In my previous column, I identified and talked about the main reasons the holidays stress people out. In summary, often our fantasies and fairytales of the holidays get crushed by the predetermined outcomes we impose on them. Now I will talk about the top four ways and specific applications you can utilize to have a wonderful and less-stressed holiday.
Stress increases in direct proportion to the level of ill preparedness we believe, exhibit, and feel. The result is we are overwhelmed when we don't give ourselves enough time to plan and prepare for a particular event, situation, or encounter. With the holidays being another layer of stress to your already full plate, it can be challenging to find the time for even the smallest of additional tasks, so the potential for psychological stress is high during this season. Commit to planning and preparing -- even if it feels awkward or uncomfortable.
Apply these tips:
Use technology.Create a Google Calendar and share it with your family. This way everyone can track who is doing what and when. It is also a great visual that will help you see how much you're putting on yourself and your family and also where your commitments are.
Do it together. During the holidays, studies show women are more likely to be burdened with the responsibility of the planning and preparations. Do yourself a huge favor and sit down with team members and partners to talk through upcoming festivities. If you usually don't participate in the planning, take some of the stress off those who do and ask what you can do to help. The balance of the woman's desire to make the holidays memorable and special complemented by the man's gift of simple and enjoyable outcomes will benefit everyone.
When making arrangements and scheduling commitments, most people set themselves up for stress by scheduling too closely. To reinforce this bad habit, dental teams are trained and encouraged to fill the schedule to the maximum, filling every five-minute increment. This only compounds the stress levels, making it difficult for team members to focus and work to their highest level of efficiency.
During the holidays, observe the 50/10 rule: Of every 60 minutes, only schedule 50. This allows room for recovery from stress, builds in safeguards for feeling overwhelmed, allows time for accidents or interruptions, and gives you an opportunity to plan your next steps.
Stop, drop, and rest
To avert and avoid pitfalls the holidays can bring, make sure to stop the chaos, take some time to drop everything, and rest. Too often we are accustomed to pushing our bodies, so our awareness of when we are physically worn down becomes skewed. Be proactive and stop, drop, and rest.
At the office, follow these tips:
Observe lunch every day. The team will be more productive for it.
Close your eyes and listen to music. Classical is most efficient to achieve a resting state.
Take a long bathroom break, splash some water on your face, and set a soothing intention.
Before you leave each night, take 10 minutes to put your feet up in your own op chair. This lets the body recover from a busy day, and gets it prepared for the transition into family life.
When you are at home, try these tips:
- Make relaxing activities part of the festivities (watching the kids play video games, enjoy a holiday movie together).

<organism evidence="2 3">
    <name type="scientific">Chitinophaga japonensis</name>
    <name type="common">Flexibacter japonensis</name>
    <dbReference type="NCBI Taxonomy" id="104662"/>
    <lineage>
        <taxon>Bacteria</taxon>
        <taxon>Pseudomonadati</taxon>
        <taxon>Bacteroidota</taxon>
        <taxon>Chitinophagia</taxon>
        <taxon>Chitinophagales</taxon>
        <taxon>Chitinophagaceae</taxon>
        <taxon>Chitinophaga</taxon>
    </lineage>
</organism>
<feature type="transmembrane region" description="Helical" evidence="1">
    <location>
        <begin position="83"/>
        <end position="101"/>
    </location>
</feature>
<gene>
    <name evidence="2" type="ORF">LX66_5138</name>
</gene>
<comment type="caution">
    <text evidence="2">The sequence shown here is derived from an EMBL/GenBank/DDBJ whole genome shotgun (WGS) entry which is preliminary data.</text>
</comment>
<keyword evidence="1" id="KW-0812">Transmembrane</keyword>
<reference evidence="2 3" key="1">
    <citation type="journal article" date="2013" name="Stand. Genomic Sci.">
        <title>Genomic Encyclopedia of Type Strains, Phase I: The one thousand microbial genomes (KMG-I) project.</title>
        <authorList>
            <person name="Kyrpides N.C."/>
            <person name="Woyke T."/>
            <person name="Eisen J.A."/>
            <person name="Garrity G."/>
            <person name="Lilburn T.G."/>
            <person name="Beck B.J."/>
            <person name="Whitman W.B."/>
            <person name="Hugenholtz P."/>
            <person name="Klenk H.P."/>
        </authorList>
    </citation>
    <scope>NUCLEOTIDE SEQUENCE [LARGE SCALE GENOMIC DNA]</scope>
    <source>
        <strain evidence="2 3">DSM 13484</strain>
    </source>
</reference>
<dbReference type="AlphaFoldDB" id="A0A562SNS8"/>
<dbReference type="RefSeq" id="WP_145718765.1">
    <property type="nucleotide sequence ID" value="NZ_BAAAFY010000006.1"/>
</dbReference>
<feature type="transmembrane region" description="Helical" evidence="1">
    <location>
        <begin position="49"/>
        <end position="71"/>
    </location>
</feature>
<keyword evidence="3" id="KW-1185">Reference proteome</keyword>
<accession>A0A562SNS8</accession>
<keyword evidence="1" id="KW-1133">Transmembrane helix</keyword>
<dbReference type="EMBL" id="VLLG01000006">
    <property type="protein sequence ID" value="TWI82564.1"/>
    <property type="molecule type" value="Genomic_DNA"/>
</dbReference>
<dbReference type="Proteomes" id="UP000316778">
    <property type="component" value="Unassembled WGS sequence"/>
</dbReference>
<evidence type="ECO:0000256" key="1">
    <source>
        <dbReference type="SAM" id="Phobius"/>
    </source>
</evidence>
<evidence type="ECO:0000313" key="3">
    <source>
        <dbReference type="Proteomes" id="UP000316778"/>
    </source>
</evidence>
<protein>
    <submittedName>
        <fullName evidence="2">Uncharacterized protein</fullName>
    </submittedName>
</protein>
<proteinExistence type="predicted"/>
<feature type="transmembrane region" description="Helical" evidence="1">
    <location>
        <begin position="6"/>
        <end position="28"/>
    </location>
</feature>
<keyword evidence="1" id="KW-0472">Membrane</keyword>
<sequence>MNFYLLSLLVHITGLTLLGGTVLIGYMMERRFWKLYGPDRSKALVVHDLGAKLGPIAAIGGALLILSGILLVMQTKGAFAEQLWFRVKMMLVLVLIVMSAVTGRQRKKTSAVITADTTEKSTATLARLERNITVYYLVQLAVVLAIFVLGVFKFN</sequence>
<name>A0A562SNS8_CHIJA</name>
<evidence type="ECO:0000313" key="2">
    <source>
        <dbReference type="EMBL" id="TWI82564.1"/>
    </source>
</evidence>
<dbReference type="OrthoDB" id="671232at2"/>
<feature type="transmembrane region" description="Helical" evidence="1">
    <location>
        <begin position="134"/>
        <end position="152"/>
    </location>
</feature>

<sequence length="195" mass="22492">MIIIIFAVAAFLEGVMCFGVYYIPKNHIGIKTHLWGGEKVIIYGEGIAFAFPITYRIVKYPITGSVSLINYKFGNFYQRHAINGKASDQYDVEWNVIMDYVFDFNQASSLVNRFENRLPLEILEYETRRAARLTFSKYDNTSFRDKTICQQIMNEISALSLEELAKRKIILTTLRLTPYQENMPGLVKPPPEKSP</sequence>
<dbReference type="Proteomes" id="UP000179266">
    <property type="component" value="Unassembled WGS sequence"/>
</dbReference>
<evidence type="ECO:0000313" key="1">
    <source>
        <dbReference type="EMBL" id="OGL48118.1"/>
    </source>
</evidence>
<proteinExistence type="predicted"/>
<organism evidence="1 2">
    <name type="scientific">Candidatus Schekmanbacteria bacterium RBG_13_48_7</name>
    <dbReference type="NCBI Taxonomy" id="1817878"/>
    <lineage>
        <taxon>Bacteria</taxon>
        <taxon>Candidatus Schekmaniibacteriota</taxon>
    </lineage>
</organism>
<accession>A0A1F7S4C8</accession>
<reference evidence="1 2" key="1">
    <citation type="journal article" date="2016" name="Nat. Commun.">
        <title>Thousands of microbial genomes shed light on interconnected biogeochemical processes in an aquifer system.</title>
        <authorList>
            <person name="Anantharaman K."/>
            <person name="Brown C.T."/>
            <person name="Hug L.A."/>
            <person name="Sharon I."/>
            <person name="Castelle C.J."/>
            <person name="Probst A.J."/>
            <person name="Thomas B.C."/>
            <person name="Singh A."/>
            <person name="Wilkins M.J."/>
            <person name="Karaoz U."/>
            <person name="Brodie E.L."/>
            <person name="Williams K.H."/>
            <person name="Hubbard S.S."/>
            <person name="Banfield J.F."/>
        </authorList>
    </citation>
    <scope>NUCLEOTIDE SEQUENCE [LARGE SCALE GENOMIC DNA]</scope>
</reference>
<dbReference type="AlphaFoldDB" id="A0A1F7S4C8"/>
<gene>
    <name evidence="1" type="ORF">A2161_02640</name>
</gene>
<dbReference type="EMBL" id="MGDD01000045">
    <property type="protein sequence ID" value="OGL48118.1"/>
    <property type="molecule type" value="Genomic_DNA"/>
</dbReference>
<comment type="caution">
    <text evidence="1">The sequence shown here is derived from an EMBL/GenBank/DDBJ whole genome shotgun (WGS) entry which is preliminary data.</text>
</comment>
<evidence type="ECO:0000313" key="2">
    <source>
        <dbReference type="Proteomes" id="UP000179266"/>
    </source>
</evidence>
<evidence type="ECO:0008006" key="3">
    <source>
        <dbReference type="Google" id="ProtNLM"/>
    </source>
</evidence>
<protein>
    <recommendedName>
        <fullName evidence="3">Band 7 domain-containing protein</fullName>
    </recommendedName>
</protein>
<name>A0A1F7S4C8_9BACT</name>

- Cook only four out of the seven nights, relying on leftovers and "jump up" nights (jump up and get what ever you want to make for yourself) for the others.
- Trigger the senses with dimmed lighting, soft music, lit candles, and comfortable clothes.
Don't cross the line
During the holidays, you should not cross several lines. Crossing these, or even walking along their edge, heightens your stress levels and brings us to your first line: your stress threshold.
Your stress threshold is where you snap. It is the point at which your stress levels are so high you snap mentally, physically, emotionally, or spiritually. Once you hit your stress threshold, the holidays become memorable -- and not in the way you we're hoping.
Family boundaries need to be observed. There's no denying that families coming together during the holidays is what makes them special. It can also make them stressful. To ensure things go smoothly and your stress response isn't triggered, practice acceptance, forgiveness, patience, and always take a long deep breath before you speak. It's not for them, it's for you and the ones you love.
Keep out of the danger zone. We all have habits that are not good for us. Those habits we've cut back on (eating sweets) or given up (smoking). The holidays do not give us permission to forego healthy habits and revert back or start unhealthy ones with plans that the new year will set us right again. Studies show that the holiday timeframe is just long enough for our behaviors to set in as habits, making them all the harder to stop after the holiday period is over. Stay out of the danger zone and continue doing all of your healthy habits, and even start some new ones, like rest/recovery or breathing, so you are setting your new year up for success.
Jen Butler, MEd, certified professional coach (CPC), board-certified coach (BCC), has been working in the area of stress management and resiliency coaching for more than 20 years. To learn more about her services, programs, and the Jen Butler Practice Analysis, contact her at 623-776-6715 or firstname.lastname@example.org for more information.
The comments and observations expressed herein do not necessarily reflect the opinions of DrBicuspid.com, nor should they be construed as an endorsement or admonishment of any particular idea, vendor, or organization.